All thanks to the homegrown Augusta Warrior Project and the support of this community, which might be unsurpassed in its patriotism.
The national Wounded Warrior Project – a completely separate organization – has chosen the Augusta Warrior Project to head up a national effort to help veterans transition to their new lives after serving us all.
The Augusta Warrior Project began as a mission to expand local services for wounded troops, primarily at the innovative and unique Active-Duty Rehabilitation Unit at the VA hospital here. That alone was a national model that has repeatedly earned attention and admiration at the highest levels of the Pentagon.
But since then, the AWP mission has expanded to provide all manner of services and support for all area veterans, wounded or not. AWP has helped gather up existing services from various entities, government and private, and has inspired new ones.
Its focus over the past year or so to find and help veterans who are – scandalously – homeless has paid off big-time: AWP has helped nearly 100 homeless veterans get housing, 170 get jobs and over 550 get into school.
It wasn’t long until that comprehensive mission expanded to other cities; Charlotte, Dallas and Birmingham replicated AWP’s successful program.
Now, as a partner of the Wounded Warrior Project, Augusta Warrior Project’s fabulous program will be a truly national model for helping veterans.
The entire Augusta area should be so very proud. It was this community’s faith, volunteerism, contributions and encouragement that gave birth to the Augusta Warrior Project and nurtured it into the All-American it has become.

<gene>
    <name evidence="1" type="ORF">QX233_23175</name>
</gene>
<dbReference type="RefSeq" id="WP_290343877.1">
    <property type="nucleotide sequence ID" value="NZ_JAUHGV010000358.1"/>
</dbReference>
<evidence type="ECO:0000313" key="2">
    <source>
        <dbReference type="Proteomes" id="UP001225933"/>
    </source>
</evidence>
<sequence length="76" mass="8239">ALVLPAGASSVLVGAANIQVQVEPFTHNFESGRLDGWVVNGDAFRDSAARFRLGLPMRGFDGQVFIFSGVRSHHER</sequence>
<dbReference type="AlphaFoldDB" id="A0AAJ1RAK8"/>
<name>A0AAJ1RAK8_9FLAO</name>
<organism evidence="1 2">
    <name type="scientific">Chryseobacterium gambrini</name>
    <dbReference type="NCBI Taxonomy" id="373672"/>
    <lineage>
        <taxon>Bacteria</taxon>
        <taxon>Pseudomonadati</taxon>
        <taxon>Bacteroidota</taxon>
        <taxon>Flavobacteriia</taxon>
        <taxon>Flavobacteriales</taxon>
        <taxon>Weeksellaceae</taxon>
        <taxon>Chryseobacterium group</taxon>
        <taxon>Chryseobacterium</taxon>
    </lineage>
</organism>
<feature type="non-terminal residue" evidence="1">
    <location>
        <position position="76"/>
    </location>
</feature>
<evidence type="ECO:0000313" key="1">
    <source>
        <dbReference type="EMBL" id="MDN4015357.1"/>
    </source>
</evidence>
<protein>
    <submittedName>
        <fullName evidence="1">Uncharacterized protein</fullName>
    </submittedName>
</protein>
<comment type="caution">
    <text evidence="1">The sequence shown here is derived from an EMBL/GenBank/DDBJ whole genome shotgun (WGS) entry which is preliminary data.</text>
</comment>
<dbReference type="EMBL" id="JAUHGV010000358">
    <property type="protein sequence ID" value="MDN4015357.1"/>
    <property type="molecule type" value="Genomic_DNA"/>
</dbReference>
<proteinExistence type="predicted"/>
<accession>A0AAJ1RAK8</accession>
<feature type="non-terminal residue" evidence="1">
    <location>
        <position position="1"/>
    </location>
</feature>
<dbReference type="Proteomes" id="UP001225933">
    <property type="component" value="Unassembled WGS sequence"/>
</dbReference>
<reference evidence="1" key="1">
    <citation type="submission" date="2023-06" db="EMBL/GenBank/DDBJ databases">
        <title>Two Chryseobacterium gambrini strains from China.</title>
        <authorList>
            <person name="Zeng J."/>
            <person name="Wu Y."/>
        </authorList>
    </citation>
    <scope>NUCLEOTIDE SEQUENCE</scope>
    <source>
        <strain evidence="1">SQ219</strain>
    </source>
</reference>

In particular, congratulations must flow to former television anchorwoman Laurie Ott, who was inspired to leave a comfortable job and promising career to create the Augusta Warrior Project after meeting an inspiring wounded warrior; former Congressman Doug Barnard; and current Executive Director Jim Lorraine, who has been awake more than Ted Cruz while working tirelessly to help his fellow veterans.
These folks have greatly enhanced the lives of hundreds of local veterans. They’ve helped with basic needs, such as food and shelter, and with giving veterans an orientation to, and a nudge toward, the future, through such things as higher education.
There is no doubt in any observer’s mind that these community – and now national – leaders have saved lives. No doubt whatsoever.
Now they can take that life-saving show on the road.
“The collaboration with Augusta Warrior Project allows us to extend our programs’ reach in underserved communities, build community support for warriors transitioning from military to civilian life, and empower other nonprofits to increase the services that are available to injured service members,” says Charlie Abell, executive vice president at the national Wounded Warrior Project.
And the Augusta Warrior Project will remain its beautiful self.
“Our collaboration with WWP,” Lorraine says, “will allow us to expand our services locally, while at the same time, standing up similar organizations in other communities.”
While standing proud ourselves.